Policymakers tend to focus on access to care, the scope of care coverage, the delivery of care, and the cost of care . Although in theory the scope of care coverage should be driven by the best available medical evidence, combinations of political, economic, and social pressures are real influences that ultimately shape coverage [19, 20]. The current payor-centric approach to defining medical necessity has introduced variations and differences in standards of care, which are readily evident by the high degree of heterogeneity among PBT coverage policies observed in this study. The American Medical Association defines medical necessity as health care services or products that a prudent physician would provide to a patient in a manner that is in accordance with generally accepted standards of medical practice, that is clinically appropriate in terms of type, frequency, extent, site, and duration, and that is not primarily for the economic benefit of the health plans and purchasers or convenience of any stakeholder . Although both Aetna and BCBS have adopted the American Medical Association definition, UHC formally incorporates cost into the process for determining benefit coverage and/or provider payment for services, tests, or procedures . The Stanford Center for Health Policy has concluded that some payor policies were willing to apply the criterion of cost-effectiveness in practice but do not include the clause in the contract owing to fear of litigation . For instance, in a study that analyzed payor use of clinical evidence and cost information in coverage and medical necessity decision-making, 88% to 92% of payors were willing to consider cost in medical decision-making .
In the current system, the payor can be incentivized to create processes that reduce employer or subscriber premiums, whereas providers can be incentivized to maximize billing in a perceived zero-sum fee-for-service reimbursement system, which can lead to some inappropriate billing practices and resultant coverage limitations by payors. By relegating coverage decisions to any single stakeholder, coverage decisions are potentially shifted away from shared patient-provider decision making regarding quality, safety, and best evidence-based clinical practices. Because the insurance subscription process occurs annually, payor-defined coverage policies are also more aligned with short-term rather than long-term gains, which is where PBT may be more beneficial owing to fewer long-term effects [12, 25].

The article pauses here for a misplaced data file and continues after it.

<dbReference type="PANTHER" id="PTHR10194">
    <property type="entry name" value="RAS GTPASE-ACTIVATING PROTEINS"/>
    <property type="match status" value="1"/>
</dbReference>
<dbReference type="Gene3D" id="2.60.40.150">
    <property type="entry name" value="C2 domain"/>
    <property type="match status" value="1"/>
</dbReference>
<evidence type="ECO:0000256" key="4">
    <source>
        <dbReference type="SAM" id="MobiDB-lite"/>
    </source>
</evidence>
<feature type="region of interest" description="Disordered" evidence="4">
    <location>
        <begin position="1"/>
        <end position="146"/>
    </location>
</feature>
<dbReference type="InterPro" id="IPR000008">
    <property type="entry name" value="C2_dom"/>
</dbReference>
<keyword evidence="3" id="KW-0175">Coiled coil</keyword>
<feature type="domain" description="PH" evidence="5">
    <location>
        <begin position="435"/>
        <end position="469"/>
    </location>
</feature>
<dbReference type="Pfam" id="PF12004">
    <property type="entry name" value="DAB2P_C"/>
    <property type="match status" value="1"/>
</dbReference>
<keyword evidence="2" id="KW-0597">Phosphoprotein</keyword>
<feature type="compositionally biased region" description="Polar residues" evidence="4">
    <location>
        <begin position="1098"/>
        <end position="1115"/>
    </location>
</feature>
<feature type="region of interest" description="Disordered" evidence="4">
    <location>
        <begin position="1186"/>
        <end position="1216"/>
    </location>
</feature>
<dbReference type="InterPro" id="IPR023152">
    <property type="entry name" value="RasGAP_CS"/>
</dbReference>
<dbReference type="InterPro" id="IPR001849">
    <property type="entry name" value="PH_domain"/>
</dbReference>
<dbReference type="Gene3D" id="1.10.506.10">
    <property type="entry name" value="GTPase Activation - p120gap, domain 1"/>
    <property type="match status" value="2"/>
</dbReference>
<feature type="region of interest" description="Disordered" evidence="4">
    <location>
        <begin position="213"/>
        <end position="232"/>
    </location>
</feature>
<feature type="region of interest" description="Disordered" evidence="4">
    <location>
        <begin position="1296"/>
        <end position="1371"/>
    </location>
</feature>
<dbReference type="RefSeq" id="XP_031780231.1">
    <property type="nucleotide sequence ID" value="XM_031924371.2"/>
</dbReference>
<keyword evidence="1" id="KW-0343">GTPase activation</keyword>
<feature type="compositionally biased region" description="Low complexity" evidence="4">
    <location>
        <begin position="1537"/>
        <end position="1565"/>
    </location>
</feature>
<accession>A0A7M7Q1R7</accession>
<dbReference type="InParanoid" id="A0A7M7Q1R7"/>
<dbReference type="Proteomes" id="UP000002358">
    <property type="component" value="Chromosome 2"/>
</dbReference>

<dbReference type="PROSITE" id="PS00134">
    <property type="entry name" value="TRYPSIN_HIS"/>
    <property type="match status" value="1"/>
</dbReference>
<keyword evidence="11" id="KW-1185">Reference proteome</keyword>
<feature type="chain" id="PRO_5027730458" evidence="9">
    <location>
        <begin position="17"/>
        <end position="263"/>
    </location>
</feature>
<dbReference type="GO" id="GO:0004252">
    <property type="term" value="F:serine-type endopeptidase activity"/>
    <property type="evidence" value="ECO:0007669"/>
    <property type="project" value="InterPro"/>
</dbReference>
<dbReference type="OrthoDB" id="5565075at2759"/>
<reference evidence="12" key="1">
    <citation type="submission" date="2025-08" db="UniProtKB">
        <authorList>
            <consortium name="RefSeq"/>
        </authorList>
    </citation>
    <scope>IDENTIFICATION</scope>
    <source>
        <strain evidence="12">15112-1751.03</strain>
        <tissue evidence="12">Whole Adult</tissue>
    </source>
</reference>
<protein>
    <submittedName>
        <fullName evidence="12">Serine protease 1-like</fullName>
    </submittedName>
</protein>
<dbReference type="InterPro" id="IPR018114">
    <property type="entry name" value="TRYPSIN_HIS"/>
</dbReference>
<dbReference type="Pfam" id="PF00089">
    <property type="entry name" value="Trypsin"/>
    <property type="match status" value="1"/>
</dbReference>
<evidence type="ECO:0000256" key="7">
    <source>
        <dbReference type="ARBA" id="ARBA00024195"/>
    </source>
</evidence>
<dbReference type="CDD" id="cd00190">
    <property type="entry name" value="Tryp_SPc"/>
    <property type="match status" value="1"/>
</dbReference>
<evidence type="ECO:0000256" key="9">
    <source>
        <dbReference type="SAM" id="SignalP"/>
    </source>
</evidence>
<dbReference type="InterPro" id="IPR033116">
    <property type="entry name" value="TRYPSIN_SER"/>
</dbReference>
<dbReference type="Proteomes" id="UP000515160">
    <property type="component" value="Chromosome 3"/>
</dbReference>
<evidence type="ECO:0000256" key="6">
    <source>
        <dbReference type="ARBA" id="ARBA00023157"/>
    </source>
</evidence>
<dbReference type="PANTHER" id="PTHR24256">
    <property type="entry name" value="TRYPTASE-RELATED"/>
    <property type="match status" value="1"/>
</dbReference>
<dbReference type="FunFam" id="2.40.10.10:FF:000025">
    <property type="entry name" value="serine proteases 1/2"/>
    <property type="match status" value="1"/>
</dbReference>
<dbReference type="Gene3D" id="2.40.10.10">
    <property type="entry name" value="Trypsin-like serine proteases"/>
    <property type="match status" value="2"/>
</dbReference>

Given the rapidly evolving advances in medicine , medical policies are often outdated. Reliance on these outdated policies in the name of quality could, paradoxically, lead to lower quality care and a slower diffusion of best practices. We observed that currently active PBT policies contained several outdated references that did not account for the latest published evidence. For instance, several payors cited outdated consensus statements rather than modern and updated evidence-based guidelines to inform coverage decisions. In addition, we observed that updated policies, such as the proposed BCBS 2015 update, were inconsistent in the exclusion of old references and inclusion of new references, resulting in significant changes to coverage decisions. Such policies introduce dissonance among patients/providers and payors and detract from the delivery of patient-centered care.
An additional problem caused by nonstandardized coverage policies is the introduction of clinical workflow inefficiencies. Given the laborious, inconsistent, and often contentious process of payor-specific benefits authorization, providers may require full-time employees solely for the PBT authorization process . Physician treatment decisions may also need to be modified depending on the patient's payor, rather than the patient's specific case. A recent analysis found that patient insurance status was the best predictor of PBT utilization, rather than primary clinical considerations . Proton beam therapy is a costly investment [28, 29], and without standardized coverage indications, most treatment centers are faced with pressures to treat a high proportion of “simple” cases, often to the detriment of patients with higher prioritization scores . Comparative dosimetric treatment plans for IMRT and PBT, which may be requested by payers and treating physicians, can further exacerbate departmental workflow inefficiencies, increase wait times, increase the overall cost of care, and have implications for equitable access. Although several groups have emphasized the value of clinical standardization and the dissemination of best practices through clinical pathways [31, 32], variations among coverage policies may limit the ability of providers to uniformly implement best practices.
Open collaboration, rather than competition, between expert providers, payors, employers, patients, and policy makers is a first step toward a unifying definition of medical necessity across all disease sites. Collaboration would reduce the substantial redundancy of multiple payor and professional society policies, complement the operational strengths of each stakeholder, and align coverage decisions with patient-centered prioritization of care. Such collaborations could better address how evidence should be used in decision-making, with an emphasis on LOE and if/how cost-effectiveness should contribute to the process . The US Department of Health and Human Services has been tasked to oversee the processes of defining medical necessity under the Affordable Care Act, and such oversight should be designed with the input of all stakeholders involved in delivering health care. A possible shortcoming of a more centralized definition of medical necessity is perceived intrusion on the physician-patient relationship. However, this intrusion can be obviated by ensuring that policy decisions include providers from professional medical societies, such as PTCOG, the American Society for Radiation Oncology, the Institute of Medicine, or others, to help in determining medical necessity .